Action Comics debuted in 1938 along with Superman, who first appeared in Action Comics #1. To paraphrase from Wikipedia's entry on Action Comics:
Originally, Action Comics was an anthology title featuring a number of other stories in addition to the Superman story...Gradually, the size of the issues was decreased as the publisher was reluctant to raise the cover price from the original 10 cents, so there were fewer stories. For a while, Congo Bill and Tommy Tomorrow were the two features in addition to Superman, but soon after the introduction of Supergirl in issue #252 (May 1959) the non-Superman-related strips were crowded out of Action altogether. Since then, it has generally been an all-Superman comic, though other backup stories such as the Human Target occasionally appear.
Superman's self-titled series has had a slightly more involved history. It debuted in 1939 and was solely dedicated to Superman. Its entry on the Comic Book Database states:
Nevertheless, it is clearly the first wholly American-made single-character book of the 20th century. It is also the first single-character book featuring a superhero. It's the book which proved to the modern American comics industry that people would follow a character, as opposed to a genre.
Superman was renamed to Adventures of Superman in 1987 and kept the same numbering. The name then reverted back to Superman in 2006.
As for the new Action Comics #1 and Superman #1, Tor's Reader's Guide to the New DC 52 states the following:
- Action Comics #1 by Grant Morrison and Rags Morales tells
Superman's backstory and is set in the past of the new DC Universe.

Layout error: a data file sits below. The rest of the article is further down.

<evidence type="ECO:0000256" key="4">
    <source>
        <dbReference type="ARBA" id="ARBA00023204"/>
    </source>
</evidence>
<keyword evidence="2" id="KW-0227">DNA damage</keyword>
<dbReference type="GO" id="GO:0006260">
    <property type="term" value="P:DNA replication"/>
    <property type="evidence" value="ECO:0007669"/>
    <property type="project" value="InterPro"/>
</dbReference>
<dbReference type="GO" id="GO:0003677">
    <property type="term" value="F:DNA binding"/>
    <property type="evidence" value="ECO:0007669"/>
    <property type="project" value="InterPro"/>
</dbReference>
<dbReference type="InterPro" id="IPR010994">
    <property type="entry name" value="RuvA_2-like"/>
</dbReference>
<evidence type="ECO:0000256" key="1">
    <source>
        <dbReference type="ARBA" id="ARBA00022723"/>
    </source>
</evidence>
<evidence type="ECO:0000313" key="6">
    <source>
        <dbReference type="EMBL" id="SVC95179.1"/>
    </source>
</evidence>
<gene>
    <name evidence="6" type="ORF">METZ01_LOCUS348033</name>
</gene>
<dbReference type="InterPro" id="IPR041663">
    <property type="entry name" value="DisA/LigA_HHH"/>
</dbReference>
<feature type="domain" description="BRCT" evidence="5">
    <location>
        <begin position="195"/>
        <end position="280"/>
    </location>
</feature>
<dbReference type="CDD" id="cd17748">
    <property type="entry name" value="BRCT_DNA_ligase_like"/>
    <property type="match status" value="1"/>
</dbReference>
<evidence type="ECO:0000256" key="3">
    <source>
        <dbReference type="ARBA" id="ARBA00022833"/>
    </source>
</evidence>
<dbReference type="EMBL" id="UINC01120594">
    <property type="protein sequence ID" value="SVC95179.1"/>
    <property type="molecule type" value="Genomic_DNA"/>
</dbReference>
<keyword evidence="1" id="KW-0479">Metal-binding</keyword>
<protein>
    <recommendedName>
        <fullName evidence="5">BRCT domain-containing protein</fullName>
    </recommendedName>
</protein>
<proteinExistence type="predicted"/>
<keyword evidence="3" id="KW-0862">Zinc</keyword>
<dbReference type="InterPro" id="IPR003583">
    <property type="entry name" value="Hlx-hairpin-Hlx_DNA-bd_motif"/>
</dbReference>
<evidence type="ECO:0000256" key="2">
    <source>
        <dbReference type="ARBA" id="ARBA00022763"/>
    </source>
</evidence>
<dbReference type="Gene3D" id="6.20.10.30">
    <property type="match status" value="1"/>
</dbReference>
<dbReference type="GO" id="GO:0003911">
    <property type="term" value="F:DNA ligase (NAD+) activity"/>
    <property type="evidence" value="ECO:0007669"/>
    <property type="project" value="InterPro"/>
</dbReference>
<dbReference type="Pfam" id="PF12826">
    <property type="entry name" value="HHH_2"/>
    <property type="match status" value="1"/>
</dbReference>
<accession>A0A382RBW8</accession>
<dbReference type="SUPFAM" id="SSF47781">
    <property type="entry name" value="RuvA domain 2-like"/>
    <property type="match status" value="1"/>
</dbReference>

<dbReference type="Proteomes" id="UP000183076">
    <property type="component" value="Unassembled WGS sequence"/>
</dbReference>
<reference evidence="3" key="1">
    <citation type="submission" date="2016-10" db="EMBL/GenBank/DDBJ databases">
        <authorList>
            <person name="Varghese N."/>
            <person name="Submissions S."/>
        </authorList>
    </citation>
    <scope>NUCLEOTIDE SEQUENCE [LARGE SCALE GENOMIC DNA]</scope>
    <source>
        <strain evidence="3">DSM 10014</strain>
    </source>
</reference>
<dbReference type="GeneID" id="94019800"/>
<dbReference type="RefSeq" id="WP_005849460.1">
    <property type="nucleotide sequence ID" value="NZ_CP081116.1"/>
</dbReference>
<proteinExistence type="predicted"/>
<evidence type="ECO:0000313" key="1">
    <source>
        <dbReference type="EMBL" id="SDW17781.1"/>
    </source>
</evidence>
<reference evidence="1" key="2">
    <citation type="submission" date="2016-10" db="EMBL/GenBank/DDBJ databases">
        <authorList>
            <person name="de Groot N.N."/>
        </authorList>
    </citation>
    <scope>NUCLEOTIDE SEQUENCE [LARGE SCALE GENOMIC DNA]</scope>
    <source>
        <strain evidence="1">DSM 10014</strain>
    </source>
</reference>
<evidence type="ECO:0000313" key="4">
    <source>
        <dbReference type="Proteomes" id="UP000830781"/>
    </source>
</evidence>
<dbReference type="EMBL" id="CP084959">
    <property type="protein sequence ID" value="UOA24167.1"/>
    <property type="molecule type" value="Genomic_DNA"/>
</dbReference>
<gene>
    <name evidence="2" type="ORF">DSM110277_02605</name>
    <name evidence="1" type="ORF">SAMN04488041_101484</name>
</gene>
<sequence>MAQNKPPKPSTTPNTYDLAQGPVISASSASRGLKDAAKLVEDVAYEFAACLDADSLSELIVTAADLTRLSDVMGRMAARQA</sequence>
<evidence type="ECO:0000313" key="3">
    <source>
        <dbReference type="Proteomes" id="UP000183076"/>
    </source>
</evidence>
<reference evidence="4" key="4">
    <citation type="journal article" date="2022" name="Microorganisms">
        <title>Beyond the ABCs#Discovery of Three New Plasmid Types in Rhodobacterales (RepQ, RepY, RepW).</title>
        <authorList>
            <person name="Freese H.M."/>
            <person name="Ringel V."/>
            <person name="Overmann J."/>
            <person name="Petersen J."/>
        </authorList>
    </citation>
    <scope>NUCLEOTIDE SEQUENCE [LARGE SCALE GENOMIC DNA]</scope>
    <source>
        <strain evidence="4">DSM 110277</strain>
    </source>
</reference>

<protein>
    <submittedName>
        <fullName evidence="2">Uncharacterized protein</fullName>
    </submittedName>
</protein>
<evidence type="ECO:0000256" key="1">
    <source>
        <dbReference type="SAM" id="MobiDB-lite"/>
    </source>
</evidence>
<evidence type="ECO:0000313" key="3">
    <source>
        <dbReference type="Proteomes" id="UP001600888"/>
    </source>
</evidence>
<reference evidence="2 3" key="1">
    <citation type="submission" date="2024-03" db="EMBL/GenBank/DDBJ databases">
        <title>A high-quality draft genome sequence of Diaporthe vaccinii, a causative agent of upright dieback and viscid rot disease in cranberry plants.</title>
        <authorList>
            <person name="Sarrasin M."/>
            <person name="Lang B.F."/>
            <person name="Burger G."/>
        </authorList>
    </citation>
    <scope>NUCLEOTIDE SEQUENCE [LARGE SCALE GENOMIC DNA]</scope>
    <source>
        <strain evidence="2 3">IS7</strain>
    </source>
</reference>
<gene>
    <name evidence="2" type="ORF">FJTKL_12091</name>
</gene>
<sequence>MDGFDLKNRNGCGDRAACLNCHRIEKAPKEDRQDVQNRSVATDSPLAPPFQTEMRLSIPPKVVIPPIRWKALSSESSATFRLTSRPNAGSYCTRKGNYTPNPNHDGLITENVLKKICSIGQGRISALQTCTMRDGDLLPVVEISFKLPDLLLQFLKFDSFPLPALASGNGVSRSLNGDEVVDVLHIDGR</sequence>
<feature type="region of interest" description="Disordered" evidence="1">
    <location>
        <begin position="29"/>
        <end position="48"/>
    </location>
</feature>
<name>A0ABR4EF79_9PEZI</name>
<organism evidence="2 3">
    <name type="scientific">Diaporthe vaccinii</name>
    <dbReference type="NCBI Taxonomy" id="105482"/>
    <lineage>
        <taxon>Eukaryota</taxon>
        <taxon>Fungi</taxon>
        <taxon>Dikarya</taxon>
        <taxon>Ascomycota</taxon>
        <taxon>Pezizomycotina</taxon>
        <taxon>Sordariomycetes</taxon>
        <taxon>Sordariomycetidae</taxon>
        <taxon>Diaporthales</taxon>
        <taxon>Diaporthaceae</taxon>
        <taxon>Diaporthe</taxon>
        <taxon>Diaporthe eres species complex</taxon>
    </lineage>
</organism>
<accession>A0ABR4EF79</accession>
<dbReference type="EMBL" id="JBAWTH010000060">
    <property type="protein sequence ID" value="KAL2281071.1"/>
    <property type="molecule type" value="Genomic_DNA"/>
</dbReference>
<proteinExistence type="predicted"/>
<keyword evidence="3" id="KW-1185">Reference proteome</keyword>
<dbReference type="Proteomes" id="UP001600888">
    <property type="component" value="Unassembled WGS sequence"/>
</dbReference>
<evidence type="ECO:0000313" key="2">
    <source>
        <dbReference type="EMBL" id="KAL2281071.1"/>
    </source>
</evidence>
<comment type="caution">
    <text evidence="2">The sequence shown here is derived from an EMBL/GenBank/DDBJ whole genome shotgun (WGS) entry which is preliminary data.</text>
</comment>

The initial press release, along with that cover image of a working class superhero, tells us that this relaunch explores a Superman who “defends a world that doesn’t trust their first Super Hero.” Unlike most of the other fall #1 issues, this one seemingly takes place in the early days of the DCU, re-establishing a new timeline for the introduction of the superheroes into the modern universe.
- Superman #1 by George Perez and Jesus Merino is set in the present of the new DC Universe.
There doesn’t seem to be any high-concept reimagining of the character here. This one seems to be generic Superman. It doesn’t seem to be all that different from what Perez did when he briefly wrote and drew (or provided plots or layouts or all of the above) Action Comics and Adventures of Superman in the late 1980s/early 1990s.
Similar to Superman, Batman debuted first in Detective Comics. Unlike Superman, who first appeared in the first issue of Action, Batman didn't appear in Detective until issue #27. For a while it was an anthology series, but it eventually became solely devoted to Batman and the Batman family of characters (not clear on when the shift took place).
Batman got his own comic with Batman #1 in 1940.
As for the new Detective Comics #1 and Batman #1, Tor's guide states:
And what we know about the opening story arc sounds run-of-the-mill. It’s Batman vs. a serial killer (someone calling himself or herself “The Gotham Ripper”). And Bruce Wayne possibly involved with a new love interest. It’s boilerplate Batman. Batman 101. The concept and characters of this series aren’t likely to be surprising. The series may end up focusing a bit more on the “detective” aspect of its title than its other Bat-centric peers.
- Batman #1 by Scott Snyder and Greg Capullo essentially continues Snyder's acclaimed run on the title, which has focused on more psychologically thrilling and horror-centric themes.
This will be the straight-ahead, no-nonsense Batman. He fights bad guys. He’s smart. He’s tough. He might even have a dry sense of humor. But he won’t be blasting off into space any time soon, and he won’t be speaking to himself in the third person while grunting out haikus on vengeance.